The Problem of Measurement
As more and more projects shift to the Agile methodology more focus is put on the entire team’s performance and delivery. This in turn means it does no longer matter if you as an individual have completed all your assigned tasks if the team as a whole has failed to succeed. While the approach of “we’re in this together” is definitely a large step forward when delivering value and results it becomes problematic when managers are required to do individual performance assessments of each team member.
While I do not have the perfect solution I want to give some insight in my personal experiences and opinions on this topic.
There is no Team in I
The main problem with the situation is that Agile promotes “one team” thinking which is tremendously beneficial to the performance and success of a project. On the other hand high-performers want – and to some degree – deserve to be recognized for outstanding work. The issue of if and how to reward individuals in a team environment is a tough cookie on it’s own that I’ll skip in this context.
What I do want to emphasize is that in an Agile environment the individual rating of team members is made even tougher as you technically need to separate the contributions to the team result. Also the question comes up: “If I emphasize team results and team achievements, what do I set up as hard, measurable success criteria in the Performance Assessment?”.
For both questions there is no ideal, one-size-fits-all, silver-bullet solution. But there is perhaps a way to be both Agile and be able to recognize performance fairly.
Hard Facts for Everyone
When it comes to hard, measurable business results I would always recommend to do this on a team level. This means goals like release dates, quality metrics, X amount of leads converted into contracts, etc. should always be defined for the entire team. These global goals then go into each team members’ Performance Assessment goals. The important part is that everyone on the team has to have the same shared goals. It’s not okay to cherry-pick or let team members choose their own selection.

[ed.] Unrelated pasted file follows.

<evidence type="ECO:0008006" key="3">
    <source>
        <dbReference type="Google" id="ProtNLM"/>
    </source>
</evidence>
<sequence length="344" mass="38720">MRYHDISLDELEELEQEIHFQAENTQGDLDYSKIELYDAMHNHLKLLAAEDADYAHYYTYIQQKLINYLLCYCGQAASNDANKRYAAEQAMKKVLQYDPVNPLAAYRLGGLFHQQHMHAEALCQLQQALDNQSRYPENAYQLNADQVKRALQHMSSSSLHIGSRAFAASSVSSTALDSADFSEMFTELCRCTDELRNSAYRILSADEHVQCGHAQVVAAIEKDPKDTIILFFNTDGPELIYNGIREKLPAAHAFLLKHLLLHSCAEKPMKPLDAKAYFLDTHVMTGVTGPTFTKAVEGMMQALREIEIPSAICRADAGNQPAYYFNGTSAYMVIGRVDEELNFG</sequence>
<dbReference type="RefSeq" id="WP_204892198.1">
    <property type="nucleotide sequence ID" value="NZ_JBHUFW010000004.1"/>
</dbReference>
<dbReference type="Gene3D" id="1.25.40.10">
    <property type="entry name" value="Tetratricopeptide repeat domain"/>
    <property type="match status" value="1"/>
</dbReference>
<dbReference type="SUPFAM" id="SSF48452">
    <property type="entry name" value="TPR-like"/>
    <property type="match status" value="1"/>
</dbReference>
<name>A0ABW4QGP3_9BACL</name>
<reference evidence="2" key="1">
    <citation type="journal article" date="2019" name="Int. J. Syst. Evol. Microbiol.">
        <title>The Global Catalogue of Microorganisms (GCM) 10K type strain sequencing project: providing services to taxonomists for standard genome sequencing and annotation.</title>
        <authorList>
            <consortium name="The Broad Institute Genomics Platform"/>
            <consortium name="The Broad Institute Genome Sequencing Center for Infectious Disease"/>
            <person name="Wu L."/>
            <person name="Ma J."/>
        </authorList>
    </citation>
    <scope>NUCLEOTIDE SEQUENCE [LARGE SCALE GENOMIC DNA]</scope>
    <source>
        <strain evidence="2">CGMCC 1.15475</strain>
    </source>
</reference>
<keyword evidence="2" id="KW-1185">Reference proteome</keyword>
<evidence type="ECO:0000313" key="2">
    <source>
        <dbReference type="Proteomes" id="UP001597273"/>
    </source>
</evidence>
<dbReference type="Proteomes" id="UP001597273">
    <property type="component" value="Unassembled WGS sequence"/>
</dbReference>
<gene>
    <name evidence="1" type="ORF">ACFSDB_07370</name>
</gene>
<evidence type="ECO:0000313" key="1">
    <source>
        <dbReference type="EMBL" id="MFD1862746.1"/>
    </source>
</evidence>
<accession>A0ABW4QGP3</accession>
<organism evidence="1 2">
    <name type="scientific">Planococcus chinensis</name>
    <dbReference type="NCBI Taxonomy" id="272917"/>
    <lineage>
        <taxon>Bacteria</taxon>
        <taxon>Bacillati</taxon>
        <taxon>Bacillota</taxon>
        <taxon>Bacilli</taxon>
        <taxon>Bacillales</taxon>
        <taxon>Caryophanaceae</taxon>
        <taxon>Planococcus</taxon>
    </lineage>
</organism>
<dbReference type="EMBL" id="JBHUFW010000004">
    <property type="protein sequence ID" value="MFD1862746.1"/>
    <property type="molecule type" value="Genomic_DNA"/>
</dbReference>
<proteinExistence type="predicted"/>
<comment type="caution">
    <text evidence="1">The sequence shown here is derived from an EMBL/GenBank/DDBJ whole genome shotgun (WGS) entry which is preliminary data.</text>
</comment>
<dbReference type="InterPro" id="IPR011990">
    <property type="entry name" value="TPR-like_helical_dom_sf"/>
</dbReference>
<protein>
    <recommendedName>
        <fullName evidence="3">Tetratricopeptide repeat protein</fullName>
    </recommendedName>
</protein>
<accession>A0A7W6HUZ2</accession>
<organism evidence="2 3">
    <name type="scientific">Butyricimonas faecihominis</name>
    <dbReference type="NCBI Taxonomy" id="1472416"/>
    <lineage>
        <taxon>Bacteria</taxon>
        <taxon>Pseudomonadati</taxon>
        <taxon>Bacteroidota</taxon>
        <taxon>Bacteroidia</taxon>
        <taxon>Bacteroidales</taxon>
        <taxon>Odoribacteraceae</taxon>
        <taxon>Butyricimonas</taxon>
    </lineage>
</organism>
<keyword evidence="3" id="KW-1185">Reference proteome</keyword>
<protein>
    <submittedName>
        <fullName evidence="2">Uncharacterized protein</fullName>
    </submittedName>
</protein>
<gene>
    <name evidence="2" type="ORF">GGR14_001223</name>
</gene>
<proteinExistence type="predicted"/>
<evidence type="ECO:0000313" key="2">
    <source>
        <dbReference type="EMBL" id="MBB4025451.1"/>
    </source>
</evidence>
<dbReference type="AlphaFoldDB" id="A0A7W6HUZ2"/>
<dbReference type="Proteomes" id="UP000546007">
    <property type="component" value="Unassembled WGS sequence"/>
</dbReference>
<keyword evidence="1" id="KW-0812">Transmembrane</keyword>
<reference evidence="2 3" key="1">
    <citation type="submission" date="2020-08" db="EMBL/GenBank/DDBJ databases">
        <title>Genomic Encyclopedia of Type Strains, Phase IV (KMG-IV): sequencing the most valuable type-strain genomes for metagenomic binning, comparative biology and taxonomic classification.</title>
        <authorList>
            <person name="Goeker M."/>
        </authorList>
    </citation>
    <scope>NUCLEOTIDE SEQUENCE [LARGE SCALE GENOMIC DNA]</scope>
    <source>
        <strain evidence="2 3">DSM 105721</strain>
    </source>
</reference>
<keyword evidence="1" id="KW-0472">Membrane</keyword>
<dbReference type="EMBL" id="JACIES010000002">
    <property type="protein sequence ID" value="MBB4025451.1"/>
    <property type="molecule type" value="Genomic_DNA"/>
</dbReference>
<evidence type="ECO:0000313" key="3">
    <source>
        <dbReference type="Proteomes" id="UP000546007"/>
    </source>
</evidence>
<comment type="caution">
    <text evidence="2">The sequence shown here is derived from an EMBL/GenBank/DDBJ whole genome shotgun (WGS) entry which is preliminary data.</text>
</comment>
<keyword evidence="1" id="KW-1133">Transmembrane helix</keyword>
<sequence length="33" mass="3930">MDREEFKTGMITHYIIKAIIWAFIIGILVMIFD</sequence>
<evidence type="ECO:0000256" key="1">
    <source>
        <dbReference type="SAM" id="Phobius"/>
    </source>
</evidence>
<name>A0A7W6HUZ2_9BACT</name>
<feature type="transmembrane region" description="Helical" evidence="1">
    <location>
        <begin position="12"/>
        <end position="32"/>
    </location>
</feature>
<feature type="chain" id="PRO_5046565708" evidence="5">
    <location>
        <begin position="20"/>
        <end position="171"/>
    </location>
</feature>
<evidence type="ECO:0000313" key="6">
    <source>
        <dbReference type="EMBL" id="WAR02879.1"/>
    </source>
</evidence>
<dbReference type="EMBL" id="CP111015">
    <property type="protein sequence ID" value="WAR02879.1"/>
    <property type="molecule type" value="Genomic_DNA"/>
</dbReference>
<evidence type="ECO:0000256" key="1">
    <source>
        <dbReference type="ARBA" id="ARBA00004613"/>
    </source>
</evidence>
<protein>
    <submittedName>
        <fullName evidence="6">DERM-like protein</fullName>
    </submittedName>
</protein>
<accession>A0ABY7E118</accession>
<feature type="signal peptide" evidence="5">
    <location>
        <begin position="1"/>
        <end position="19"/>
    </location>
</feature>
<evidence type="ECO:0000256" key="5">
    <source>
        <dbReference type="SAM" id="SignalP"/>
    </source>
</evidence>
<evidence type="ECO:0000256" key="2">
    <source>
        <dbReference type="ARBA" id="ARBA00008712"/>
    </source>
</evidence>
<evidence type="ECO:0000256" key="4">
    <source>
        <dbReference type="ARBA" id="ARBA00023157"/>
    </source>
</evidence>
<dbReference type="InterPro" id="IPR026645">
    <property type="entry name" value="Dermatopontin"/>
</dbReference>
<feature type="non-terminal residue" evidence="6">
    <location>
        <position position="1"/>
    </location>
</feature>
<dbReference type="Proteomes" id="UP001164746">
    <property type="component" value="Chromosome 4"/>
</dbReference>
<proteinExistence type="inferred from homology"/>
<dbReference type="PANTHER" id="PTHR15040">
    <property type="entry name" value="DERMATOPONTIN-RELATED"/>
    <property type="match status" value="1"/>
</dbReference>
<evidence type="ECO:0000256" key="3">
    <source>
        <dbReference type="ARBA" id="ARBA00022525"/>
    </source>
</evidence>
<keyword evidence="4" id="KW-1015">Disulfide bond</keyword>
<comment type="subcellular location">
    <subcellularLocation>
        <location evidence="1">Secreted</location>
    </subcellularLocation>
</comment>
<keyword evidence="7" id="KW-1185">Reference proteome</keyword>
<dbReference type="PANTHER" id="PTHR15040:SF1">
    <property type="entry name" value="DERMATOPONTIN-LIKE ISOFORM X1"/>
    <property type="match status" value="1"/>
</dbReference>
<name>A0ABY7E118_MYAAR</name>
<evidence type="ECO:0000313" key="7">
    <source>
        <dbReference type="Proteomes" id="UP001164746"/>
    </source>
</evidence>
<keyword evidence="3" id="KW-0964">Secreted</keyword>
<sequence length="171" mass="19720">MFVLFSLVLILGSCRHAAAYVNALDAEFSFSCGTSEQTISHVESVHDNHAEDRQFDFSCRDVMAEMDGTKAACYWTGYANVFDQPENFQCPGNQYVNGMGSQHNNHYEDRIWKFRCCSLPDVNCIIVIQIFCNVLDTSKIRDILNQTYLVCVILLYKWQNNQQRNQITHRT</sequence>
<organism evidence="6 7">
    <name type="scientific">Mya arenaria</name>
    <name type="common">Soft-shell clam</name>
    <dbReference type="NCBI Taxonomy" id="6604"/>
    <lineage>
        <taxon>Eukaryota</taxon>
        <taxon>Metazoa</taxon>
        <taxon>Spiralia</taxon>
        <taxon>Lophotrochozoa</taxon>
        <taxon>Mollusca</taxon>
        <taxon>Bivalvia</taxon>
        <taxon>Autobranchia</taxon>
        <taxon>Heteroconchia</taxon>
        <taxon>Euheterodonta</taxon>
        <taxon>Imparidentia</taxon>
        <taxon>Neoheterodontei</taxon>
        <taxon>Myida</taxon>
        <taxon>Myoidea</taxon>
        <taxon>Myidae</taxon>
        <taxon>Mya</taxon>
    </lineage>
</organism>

If you cannot define goals that can be applied to the entire team then it might be worth investigating why people with widely differing goals are put together as a “team”.
It might be preferable to openly discuss and define these goals in the entire team so that everyone can contribute. In the end it’s important that every team member can commit to the shared goals and be evaluated by them.
Using this technique you can enforce the “one team” spirit while at the same time laying hard ground rules for evaluation.
It’s pretty obvious that successful project work is a lot more than just following a set of defined, measurable goals. It’s also HOW the team approaches new challenges, works together and gets the value delivered.
This touches upon areas such as problem solving skills, inter-personal communication, knowledge-sharing and the general work values. As these things are less easy to define and may differ from the assigned/perceived role of a team member things will get difficult at this point. I would recommend splitting Soft Skills into two groups: General team rules and individual expectation.